Arts Festival

A ribald tango down memory lane

TWO old friends, a keyboard and some sherry. Tony Bentel and Fiona Ramsay in The Old and the Beautiful at the Red Roof Theatre, AFDA, until April 2. Photograph by Martin Grendele.

STRIP THINGS DOWN to their bare basics. What do you really need to make a production that sings while it reaches boldly into the interstices of everyone’s heart? The Old and the Beautiful with Tony Bentel and Fiona Ramsay is a show that has seen many summers and one that has grown and evolved with the complex texture of friendship, the auguries of time and a maturity that allows laughter in the loopholes and fissures that the whole caboodle presents. Toss in a couple of props, a keyboard and some cheekily, slightly off-colour humour, and you have something complete. It performs at the Red Roof Theatre, Iyabuya iPop Theatre Festival until 2 April.

But the sense of completion of this work is not about a sense of finality. It’s about the delicious satisfaction that comes of seeing two well-heeled performers doing what gives them the greatest joy in life. Offering a glance at everything that comprises the rickety world in which we live and breathe, it’s about loadshedding and unemployment as much as it is about needing to be loved when you are alone and over sixty, as it is about the wisdom that a cat named Sloopy can bring to a cowboy. Irony and pathos ring and rumble together with wild aplomb. And there’s no room for easy cliché here.

Easily, this performance duo is one of the best in this country. Ramsay climbs chameleonically into the heart of each work she takes on, and veers from being an elderly inmate of a home in the Free State to a mere slip of a girl hoping that this lover will be the One. Her facial features meld and interface with the energy of the song she embodies in a way that is transfixing. And Bentel takes hold of the keyboard and lets it dance to the nuances in this simple yet complex work, which is as much about being loved as it is about having been on this planet for a while. It’s about war and peace and the vagaries of letting go. And it’s about the wonder of having an animal in your life.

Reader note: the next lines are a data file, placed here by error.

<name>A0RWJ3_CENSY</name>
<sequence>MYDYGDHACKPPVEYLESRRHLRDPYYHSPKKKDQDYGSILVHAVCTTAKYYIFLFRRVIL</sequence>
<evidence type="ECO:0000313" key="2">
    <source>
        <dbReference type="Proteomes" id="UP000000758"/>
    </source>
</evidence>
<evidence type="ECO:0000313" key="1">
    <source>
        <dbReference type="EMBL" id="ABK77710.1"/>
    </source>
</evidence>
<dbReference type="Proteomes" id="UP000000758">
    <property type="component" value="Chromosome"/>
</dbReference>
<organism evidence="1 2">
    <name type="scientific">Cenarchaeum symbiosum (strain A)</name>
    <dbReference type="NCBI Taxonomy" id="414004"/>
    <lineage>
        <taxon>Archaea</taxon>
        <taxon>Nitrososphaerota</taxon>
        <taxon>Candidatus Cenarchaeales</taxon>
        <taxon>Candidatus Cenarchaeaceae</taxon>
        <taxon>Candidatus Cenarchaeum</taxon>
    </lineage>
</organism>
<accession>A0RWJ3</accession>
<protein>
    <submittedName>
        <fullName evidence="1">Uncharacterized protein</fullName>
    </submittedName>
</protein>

The Old and the Beautiful clocks in at just over one hour. It offers a peephole rich and detailed, into the prolific careers of both Bentel and Ramsay. They’ve known each other a long time. Their work, individually and collectively, has reached from Vaudeville to Broadway and back again. Disarmingly real in its directness, it is one of those pieces which, with a bit of tea-stained gin in the voice and some references to sliding off piano stools from enthusiasm, will grab you by the shoelaces and offer you a new sheen on all the sham and brokenness with which we operate every day.

Clever and wise, funny and sobering, it tosses many things into the mix, cocking a snoot at political correctness and the flaws in today’s ‘woke’ generation, as it casts nods and lifts eyebrows at everyone from Marianne Faithfull to Liza Minnelli and Rod McKuen, Barney Simon and John Oakley Smith, with a smattering of Steven Berkoff and a peppering of Bertolt Brecht, to name but a few. Without being pedantic or foolish, the work is a tonic. The kind of thing that will make you believe in the theatre industry from the inside out. Again.  

  • The Old and the Beautiful is directed by Janna Ramos-Violante and performed by Tony Bentel and Fiona Ramsay. Part of the Iyabuya iPop Festival at AFDA’s Red Roof Theatre, in Frost Street, Braamfontein Werf, it is on the boards until 2 April 2023. Book here.

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